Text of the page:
A model is probably the most general concept that exists and as such used by all researchers in all fields as basic tool. Without models no life, or at least no description of what life is in the first place. Let’s define a model as any description of a real world process, in words, in scale or in mathematical/numerical terms. It is obvious that, the real world being so complex, a model is always a simplified version of the process it is trying to mimic. But still, once a researcher has a model, an unlimited number of scenarios can be evaluated with it, scenarios that could never be tested in the real world. What will happen in the future? What will happen if we change this, or that, or both? You can imagine that a model in the hands of a scientist is like the magic wand in the hand of a wizard.

Now how do we use models? If we have historical data of the initial state and the boundary conditions of the model, we can replay situations from the past and see if our model reproduces the same outcome as the historical measurements. Then we can apply predicted boundary conditions (for example climate change scenarios) and see what the future may look like. If we do not like that future, we can test different measures that can be taken now in order to improve that projected future. If we find a measure that is technically feasible, of which the benefits have a higher economic value that the costs of construction and maintenance, that is presently payable, that is accepted by the stakeholders and the political powers that be, this measure should be implemented in the real world system.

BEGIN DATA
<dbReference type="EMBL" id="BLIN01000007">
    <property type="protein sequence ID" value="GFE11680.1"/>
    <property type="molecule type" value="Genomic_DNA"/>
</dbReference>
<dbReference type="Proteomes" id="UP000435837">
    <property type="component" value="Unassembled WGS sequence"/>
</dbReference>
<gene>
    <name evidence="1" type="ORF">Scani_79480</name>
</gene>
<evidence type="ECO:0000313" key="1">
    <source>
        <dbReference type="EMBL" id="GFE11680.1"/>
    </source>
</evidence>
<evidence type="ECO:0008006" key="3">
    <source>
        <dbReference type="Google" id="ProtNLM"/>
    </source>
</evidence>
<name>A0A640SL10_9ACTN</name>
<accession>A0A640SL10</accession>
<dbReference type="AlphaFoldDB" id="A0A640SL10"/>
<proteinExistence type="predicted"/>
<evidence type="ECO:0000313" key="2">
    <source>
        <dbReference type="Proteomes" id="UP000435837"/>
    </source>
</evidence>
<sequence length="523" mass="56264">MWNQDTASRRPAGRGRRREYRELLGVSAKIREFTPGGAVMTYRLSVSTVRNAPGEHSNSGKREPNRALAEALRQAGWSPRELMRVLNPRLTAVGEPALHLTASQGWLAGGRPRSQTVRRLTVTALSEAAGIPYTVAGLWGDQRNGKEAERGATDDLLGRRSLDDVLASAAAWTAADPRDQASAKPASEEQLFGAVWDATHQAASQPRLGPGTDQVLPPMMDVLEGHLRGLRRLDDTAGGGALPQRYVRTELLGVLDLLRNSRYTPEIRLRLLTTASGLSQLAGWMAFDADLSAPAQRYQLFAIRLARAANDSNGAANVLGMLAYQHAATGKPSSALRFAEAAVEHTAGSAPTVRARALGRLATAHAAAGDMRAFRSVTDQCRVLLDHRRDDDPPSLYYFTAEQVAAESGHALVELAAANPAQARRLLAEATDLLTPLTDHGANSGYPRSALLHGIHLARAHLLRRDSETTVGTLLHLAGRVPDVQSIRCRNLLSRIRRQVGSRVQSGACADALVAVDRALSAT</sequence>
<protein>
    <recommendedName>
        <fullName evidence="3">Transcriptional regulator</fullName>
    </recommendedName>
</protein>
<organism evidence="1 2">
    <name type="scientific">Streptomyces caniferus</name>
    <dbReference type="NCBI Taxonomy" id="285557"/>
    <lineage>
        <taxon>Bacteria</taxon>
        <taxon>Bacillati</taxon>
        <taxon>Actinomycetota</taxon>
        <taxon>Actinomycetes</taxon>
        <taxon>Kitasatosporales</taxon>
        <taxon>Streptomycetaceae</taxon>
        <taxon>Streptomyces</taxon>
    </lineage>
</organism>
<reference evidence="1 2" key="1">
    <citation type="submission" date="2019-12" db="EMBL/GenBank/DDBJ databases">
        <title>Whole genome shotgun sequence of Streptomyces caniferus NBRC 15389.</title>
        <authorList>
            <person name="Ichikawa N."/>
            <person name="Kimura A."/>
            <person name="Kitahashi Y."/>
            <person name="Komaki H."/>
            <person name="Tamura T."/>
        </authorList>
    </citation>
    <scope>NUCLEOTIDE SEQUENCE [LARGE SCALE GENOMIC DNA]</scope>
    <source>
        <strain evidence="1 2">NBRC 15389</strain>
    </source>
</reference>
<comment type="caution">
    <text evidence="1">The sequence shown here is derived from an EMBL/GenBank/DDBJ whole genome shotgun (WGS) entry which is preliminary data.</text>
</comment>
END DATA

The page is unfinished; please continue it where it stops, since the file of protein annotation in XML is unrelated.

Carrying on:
Figure 1: Physical scale model of controlled canal

When we speak about water resources management, there are numerous models that are very relevant in our staff’s research. We have models that describe the intended interactions between water management and society in terms of written laws, we have scale models of canals (see Fig. 1) with running water, but mostly we have mathematical descriptions of physical hydrological processes that are simulated in a computer. These numerical models are made for all sub-processes of the water cycle, such as rainfall-runoff, groundwater flow (see Fig. 2 and 3), river flow, controlled irrigation canals (see Fig. 4), overland flow, water quality, and so on, and so on.

Figure 2: Numerical groundwater model

Figure 3: Numerical groundwater model for contaminant transport

Figure 4: Numerical model of a controlled irrigation canal